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The title track from bassist Bruno Råberg’s latest album lays down a melody upon which the trio improvises collectively. Thus, the composer’s theme maintains only a mere presence while the three artists "converse" on a common topic. Two other tracks place the trio in a free group improvisation mode, one is a traditional Swedish folk tune, and the rest are from Råberg’s pen. An interesting composer, the bassist blends Northern European folk song ideas with overtly modern jazz elements to express with complete satisfaction. The basic ideas are pure and simple, while the end result is complex enough to draw you in like a magnet.
"Procession," in 11/4, is counted 3+3+3+2. The bassist hypnotizes with a Mingus-like riff while tenor saxophone and drums add melody over stronger emphasis. The meter creates an effect as if the processional were being abbreviated. So that pomp and circumstance can cut corners gracefully, the visualized participants are taking one short step for every three slow ones.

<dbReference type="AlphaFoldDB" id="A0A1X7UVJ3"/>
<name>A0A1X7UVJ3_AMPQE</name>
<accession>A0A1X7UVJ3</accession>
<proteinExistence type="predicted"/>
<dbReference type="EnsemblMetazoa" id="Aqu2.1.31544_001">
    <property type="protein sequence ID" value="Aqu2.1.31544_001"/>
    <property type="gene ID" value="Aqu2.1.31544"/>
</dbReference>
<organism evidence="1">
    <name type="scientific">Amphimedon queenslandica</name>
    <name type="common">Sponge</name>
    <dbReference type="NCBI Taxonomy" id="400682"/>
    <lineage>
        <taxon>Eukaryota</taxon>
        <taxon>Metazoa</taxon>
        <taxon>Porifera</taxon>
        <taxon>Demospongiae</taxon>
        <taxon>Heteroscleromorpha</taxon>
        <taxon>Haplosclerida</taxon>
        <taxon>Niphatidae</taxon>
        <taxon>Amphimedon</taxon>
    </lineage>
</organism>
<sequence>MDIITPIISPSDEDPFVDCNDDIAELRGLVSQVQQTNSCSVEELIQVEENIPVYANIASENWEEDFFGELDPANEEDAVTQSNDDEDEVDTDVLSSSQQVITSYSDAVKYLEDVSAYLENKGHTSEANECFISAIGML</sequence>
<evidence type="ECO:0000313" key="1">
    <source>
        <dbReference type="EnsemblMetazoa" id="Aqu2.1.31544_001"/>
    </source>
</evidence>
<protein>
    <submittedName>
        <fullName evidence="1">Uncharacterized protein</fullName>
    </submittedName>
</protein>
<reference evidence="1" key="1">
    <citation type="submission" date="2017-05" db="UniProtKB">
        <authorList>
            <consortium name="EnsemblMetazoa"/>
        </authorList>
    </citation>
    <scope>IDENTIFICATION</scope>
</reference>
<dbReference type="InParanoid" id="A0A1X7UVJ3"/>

Highly recommended, Bruno Råberg’s latest project combines avant-garde unpredictability with down-home charm for a respectable jazz outing.
I love jazz because anything is possible; it has few rules and the best jazz breaks those ones. I prefer free improv because it doesn't really have any rules at all.
I was first exposed to jazz in my teens (in the late sixties).
The first jazz record I bought was Filles de Kilimanjaro by Miles Davis, shortly followed by Extrapolation by John McLaughlin.
My advice to new listeners is to listen as widely as possible and not to make snap judgments--stick with it.